In a serendipitous moment in July, on a friend of a friend's stoop in Winnipeg's Osborne Village, I met Corey-Jill Lakusiak. Our connection was instant; women woven of the same cloth. When I told her about the Prairie Yogi community, this radiating yogini extended to us an invitation to join her and her family at their cabin on  Lake of the Woods for a weekend of yoga and paddle boarding bliss.

The power of intention, what an incredible thing.

Just a few days later, Monique & I were greeted with hugs from Corey-Jill and her brother Scott on a dock in Sioux Narrows, Ontario. Meeting the inspiring group of women we would be spending the weekend , we realized that this experience was a rare gift. The women, who all varied in age, experience and background, each shared a friendship through yoga with the Lakusiaks for many years, some even decades. A ticket to Freestyle Island was not something that could be bought. Scott, owner of Abandon Shore Paddle Boarding, joked that they would have to blindfold us for the 25 minute boat ride to the island to ensure the location of their sanctuary be kept secret. 

With no idea of what the weekend had in store for us, I left all expectation there on the dock behind us - a skill I have only recently learned in my years of practicing.

Upon our arrival on the figure-8 shaped island, appropriately named Freestyle Island, we discover that this slice of prairie paradise has just about everything a yogi could ever need to find bliss. A screened in yoga studio built off the main cabin sits perched over Lake of the Woods: a breeze blowing in off the water tickles chimes that echo in the background. The meditation bench - happily removed from the cabin, is nestled under a shady tree and is the perfect place to discover calm and serenity, or to reconnect with their dusty copy of the Tao te Ching. And a sandcastle-worthy beach welcomes soft waves from Lake of the Woods, where some of the freshest water in the world tempts you to take a dip.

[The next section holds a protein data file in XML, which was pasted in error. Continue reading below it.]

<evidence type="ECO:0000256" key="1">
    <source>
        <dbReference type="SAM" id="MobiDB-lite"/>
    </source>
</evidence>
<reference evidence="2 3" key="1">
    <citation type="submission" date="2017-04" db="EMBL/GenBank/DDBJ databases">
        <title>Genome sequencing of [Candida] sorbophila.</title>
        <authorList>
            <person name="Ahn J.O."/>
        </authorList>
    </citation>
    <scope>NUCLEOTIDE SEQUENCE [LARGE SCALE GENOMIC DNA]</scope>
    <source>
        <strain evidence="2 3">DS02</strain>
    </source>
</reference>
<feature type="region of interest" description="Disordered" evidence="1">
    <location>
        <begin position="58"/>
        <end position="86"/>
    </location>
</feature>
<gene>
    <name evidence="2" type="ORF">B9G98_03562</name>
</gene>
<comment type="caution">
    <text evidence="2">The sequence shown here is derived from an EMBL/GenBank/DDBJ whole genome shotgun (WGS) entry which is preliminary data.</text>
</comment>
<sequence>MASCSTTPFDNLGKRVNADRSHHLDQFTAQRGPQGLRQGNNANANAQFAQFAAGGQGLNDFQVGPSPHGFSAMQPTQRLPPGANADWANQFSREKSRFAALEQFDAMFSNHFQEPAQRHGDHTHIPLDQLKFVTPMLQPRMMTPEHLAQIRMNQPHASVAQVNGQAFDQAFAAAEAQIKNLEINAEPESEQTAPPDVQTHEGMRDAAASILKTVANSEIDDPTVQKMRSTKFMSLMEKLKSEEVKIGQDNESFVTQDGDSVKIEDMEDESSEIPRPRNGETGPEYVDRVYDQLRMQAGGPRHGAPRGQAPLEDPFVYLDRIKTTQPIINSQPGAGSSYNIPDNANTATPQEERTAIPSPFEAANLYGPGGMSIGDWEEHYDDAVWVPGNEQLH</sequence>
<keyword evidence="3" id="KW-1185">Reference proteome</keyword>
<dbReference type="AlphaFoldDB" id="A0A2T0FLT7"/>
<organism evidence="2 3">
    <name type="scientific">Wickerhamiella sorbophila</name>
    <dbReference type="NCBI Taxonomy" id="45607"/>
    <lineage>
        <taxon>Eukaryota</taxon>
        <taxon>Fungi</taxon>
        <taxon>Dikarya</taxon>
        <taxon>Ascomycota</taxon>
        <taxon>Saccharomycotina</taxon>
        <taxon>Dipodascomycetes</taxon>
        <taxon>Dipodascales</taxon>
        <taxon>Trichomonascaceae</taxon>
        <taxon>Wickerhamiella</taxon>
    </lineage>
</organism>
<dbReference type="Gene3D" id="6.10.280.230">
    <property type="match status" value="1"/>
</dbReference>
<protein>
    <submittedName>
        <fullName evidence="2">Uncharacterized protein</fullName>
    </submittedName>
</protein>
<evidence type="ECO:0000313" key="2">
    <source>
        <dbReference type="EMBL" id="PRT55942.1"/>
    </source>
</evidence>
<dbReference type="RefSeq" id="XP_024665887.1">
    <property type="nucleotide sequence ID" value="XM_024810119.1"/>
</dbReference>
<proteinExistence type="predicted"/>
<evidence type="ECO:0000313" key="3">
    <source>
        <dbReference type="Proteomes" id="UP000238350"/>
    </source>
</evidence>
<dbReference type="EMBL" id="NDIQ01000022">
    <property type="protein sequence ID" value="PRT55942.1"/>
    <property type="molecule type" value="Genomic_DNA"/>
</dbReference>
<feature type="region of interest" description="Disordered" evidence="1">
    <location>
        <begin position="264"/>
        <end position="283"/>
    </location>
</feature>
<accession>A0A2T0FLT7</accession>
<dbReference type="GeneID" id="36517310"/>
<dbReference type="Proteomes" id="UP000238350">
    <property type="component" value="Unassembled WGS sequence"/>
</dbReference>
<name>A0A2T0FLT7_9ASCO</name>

Behind the beach, a path leads you through an enchanted forest to a magical back bay that is home to otters, blue herons, bald eagles, moose, deer, bear and plenty of fish. "This place is practically Narnia!" Said Monique Pantel, Prairie Yogi Online's Creative Director, who found her happy place paddle-boarding on the back bay with the wild life early in the mornings.

Freestyle Island operates off the grid using solar panels and biodegradable/eco friendly waste treatments and has been in the Lakusiak family for over 20 years. Gene & Lynn, Corey-Jill and Scotts parents, are the heart and soul of Freestyle Island. What an incredible family that totally embodies the prairie yogi spirit!  Lynn, owner of Yoga at St-Marks in Winnipeg is one of the matrons of Anusara yoga in Canada, radiating inspiration and grace. And Gene is an ex- Defensive Back for the Winnipeg Blue Bombers whose football career took its toll on his body, he was once hardly able to lift his arms above his head. Yoga helped him regain mobility and flexibility and now has full range of motion in his shoulders.